While studying Te Reo Māori and Akoranga Aotearoa – Māori Language and New Zealand Studies – at the Waikato University I got introduced to the art of Raranga Whakairo – Māori Weaving by renowned Māori fibre artist and tutor Donna Campbell.

A research project about Whāriki weaving offered me the chance to meet Mick Pendergrast (1932 – 2010), author of various publications about Māori Fibre Arts and fibre arts in the Pacific region.  After a glimpse at his amazing collection of woven artefacts from across the Pacific Rim, I was inspired to face the challenge of practising and exploring the ancient craft of Raranga Whakairo.

I am enjoying all aspects of raranga: harvesting, preparing and dyeing of whenu (weaving strips), the actual weaving process, as well as the smell and feel of the plant Harakeke at its various stages.

But most of all, I am fascinated by the pattern’s beauty arising from the very nature of the raranga weaving technique.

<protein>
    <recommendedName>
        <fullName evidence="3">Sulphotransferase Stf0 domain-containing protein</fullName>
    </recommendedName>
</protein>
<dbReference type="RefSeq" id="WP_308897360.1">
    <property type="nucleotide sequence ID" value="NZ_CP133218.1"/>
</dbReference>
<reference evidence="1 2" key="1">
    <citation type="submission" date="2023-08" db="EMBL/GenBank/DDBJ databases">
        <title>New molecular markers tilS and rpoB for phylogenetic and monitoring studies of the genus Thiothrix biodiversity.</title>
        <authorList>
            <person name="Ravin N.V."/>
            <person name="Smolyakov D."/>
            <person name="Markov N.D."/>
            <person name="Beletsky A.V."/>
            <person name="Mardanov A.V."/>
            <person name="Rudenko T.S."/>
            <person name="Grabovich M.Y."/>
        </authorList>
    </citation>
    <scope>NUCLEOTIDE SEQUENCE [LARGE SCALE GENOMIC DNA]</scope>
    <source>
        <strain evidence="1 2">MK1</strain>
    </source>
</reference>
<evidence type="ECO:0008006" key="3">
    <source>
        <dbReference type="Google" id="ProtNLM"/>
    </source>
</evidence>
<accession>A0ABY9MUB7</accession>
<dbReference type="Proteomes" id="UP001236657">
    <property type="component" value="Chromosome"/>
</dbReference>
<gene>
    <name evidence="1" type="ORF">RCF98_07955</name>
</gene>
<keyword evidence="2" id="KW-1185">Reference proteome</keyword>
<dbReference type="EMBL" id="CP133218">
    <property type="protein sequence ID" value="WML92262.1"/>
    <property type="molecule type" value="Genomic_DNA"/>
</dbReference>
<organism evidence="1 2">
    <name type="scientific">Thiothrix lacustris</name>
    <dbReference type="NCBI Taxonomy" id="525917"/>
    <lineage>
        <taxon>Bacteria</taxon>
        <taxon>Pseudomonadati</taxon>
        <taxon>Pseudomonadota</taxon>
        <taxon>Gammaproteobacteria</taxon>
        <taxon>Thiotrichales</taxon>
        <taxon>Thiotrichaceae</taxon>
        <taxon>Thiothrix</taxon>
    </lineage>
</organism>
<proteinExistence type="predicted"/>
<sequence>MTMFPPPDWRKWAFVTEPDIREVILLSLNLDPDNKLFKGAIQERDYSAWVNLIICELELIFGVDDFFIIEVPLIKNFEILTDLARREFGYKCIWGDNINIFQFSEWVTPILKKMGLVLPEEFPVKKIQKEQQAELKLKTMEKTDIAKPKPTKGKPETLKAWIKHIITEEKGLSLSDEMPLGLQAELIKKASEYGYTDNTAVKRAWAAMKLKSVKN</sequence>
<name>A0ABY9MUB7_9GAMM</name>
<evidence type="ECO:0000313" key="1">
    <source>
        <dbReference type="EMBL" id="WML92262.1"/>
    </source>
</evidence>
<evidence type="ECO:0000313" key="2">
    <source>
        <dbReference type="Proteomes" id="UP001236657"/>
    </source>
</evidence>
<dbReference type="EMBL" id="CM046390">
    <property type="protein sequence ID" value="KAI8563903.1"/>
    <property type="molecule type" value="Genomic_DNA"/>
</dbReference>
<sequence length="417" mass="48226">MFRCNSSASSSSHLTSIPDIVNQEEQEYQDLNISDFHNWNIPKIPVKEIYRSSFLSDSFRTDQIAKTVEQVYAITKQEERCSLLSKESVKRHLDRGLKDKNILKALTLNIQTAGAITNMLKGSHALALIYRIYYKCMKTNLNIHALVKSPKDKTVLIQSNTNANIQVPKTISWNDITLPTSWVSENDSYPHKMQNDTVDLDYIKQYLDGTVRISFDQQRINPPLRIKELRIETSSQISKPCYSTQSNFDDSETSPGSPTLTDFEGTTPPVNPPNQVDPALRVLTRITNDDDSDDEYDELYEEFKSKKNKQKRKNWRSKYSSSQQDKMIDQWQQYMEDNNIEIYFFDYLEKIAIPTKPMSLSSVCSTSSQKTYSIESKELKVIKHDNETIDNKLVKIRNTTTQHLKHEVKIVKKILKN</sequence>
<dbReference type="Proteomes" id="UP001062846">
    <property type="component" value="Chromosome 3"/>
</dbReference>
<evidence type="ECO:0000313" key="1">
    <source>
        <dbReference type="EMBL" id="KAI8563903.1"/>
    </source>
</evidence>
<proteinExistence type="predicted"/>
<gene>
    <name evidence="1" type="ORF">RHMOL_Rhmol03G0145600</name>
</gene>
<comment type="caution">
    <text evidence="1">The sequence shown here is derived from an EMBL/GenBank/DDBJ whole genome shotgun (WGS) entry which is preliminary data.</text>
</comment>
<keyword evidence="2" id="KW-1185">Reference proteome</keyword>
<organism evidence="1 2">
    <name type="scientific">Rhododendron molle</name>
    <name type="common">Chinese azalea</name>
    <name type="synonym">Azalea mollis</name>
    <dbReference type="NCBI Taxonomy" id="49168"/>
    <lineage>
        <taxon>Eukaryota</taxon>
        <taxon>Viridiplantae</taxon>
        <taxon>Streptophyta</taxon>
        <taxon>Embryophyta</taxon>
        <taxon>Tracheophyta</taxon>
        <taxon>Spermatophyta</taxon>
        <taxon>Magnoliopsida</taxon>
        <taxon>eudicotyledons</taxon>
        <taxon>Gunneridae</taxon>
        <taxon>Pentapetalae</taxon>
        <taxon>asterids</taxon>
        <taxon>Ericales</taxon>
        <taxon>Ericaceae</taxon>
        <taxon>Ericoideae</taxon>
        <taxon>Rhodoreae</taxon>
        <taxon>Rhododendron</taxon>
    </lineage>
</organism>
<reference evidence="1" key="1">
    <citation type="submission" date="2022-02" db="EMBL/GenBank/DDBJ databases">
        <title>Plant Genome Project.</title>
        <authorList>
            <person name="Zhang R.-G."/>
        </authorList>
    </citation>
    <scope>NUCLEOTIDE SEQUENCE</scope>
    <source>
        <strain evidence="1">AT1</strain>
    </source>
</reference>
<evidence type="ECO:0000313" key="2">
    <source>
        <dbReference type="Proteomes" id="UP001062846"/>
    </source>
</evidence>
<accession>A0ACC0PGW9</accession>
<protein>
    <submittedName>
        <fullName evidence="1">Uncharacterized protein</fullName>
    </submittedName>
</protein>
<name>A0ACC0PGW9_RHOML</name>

My favourite pattern is Papaka, the crab.

  • Born in Zwenkau, Saxony, former East-Germany

  • After the fall of the Berlin Wall, study of Sociology and Psychology in Berlin (Germany) and Bucharest (Romania)

  • Married New Zealander and migrated to New Zealand in 1998

  • Since 2000 working as German – English translator and interpreter

  • Started painting in acrylics and oil

  • Practising Raranga Whakairo since 2008

  • Completed BA in Te Reo Māori at Waikato University in Hamilton in 2010

  • Currently PhD research for thesis Neighbours at Puhoi River: A Cross-Cultural Dual Biography of Te Hemara Tauhia and Martin Krippner at the University of Waikato